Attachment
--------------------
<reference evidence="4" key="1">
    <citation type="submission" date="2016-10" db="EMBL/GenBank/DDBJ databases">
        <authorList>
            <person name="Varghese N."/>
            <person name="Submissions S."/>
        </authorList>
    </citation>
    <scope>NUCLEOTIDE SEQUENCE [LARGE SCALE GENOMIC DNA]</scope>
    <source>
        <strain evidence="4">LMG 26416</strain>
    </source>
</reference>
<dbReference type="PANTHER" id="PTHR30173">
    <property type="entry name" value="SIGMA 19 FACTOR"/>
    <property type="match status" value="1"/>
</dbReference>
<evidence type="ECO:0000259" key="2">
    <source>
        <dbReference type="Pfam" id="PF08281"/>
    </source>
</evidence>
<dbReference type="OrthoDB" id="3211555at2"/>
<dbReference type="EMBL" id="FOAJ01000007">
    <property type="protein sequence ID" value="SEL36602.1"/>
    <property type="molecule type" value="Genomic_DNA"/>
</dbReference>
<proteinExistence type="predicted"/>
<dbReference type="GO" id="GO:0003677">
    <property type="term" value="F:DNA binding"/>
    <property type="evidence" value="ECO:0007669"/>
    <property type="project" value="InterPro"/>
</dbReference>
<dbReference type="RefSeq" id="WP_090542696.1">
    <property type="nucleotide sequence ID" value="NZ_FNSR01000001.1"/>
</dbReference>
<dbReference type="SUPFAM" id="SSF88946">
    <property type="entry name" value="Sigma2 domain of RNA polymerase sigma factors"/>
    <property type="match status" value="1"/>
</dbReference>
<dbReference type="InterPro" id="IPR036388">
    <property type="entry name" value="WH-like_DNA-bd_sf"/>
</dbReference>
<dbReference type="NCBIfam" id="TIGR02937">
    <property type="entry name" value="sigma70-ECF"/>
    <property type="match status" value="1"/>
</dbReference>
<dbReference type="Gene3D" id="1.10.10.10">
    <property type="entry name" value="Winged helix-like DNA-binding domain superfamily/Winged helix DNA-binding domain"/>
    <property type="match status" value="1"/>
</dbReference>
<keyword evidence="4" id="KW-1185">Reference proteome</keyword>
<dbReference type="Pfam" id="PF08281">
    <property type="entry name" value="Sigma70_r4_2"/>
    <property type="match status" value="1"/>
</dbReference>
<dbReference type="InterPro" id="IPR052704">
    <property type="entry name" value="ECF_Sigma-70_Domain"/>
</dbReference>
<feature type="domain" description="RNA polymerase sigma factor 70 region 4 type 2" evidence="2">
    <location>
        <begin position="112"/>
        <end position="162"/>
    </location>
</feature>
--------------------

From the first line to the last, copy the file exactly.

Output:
<reference evidence="4" key="1">
    <citation type="submission" date="2016-10" db="EMBL/GenBank/DDBJ databases">
        <authorList>
            <person name="Varghese N."/>
            <person name="Submissions S."/>
        </authorList>
    </citation>
    <scope>NUCLEOTIDE SEQUENCE [LARGE SCALE GENOMIC DNA]</scope>
    <source>
        <strain evidence="4">LMG 26416</strain>
    </source>
</reference>
<dbReference type="PANTHER" id="PTHR30173">
    <property type="entry name" value="SIGMA 19 FACTOR"/>
    <property type="match status" value="1"/>
</dbReference>
<evidence type="ECO:0000259" key="2">
    <source>
        <dbReference type="Pfam" id="PF08281"/>
    </source>
</evidence>
<dbReference type="OrthoDB" id="3211555at2"/>
<dbReference type="EMBL" id="FOAJ01000007">
    <property type="protein sequence ID" value="SEL36602.1"/>
    <property type="molecule type" value="Genomic_DNA"/>
</dbReference>
<proteinExistence type="predicted"/>
<dbReference type="GO" id="GO:0003677">
    <property type="term" value="F:DNA binding"/>
    <property type="evidence" value="ECO:0007669"/>
    <property type="project" value="InterPro"/>
</dbReference>
<dbReference type="RefSeq" id="WP_090542696.1">
    <property type="nucleotide sequence ID" value="NZ_FNSR01000001.1"/>
</dbReference>
<dbReference type="SUPFAM" id="SSF88946">
    <property type="entry name" value="Sigma2 domain of RNA polymerase sigma factors"/>
    <property type="match status" value="1"/>
</dbReference>
<dbReference type="InterPro" id="IPR036388">
    <property type="entry name" value="WH-like_DNA-bd_sf"/>
</dbReference>
<dbReference type="NCBIfam" id="TIGR02937">
    <property type="entry name" value="sigma70-ECF"/>
    <property type="match status" value="1"/>
</dbReference>
<dbReference type="Gene3D" id="1.10.10.10">
    <property type="entry name" value="Winged helix-like DNA-binding domain superfamily/Winged helix DNA-binding domain"/>
    <property type="match status" value="1"/>
</dbReference>
<keyword evidence="4" id="KW-1185">Reference proteome</keyword>
<dbReference type="Pfam" id="PF08281">
    <property type="entry name" value="Sigma70_r4_2"/>
    <property type="match status" value="1"/>
</dbReference>
<dbReference type="InterPro" id="IPR052704">
    <property type="entry name" value="ECF_Sigma-70_Domain"/>
</dbReference>
<feature type="domain" description="RNA polymerase sigma factor 70 region 4 type 2" evidence="2">
    <location>
        <begin position="112"/>
        <end position="162"/>
    </location>
</feature>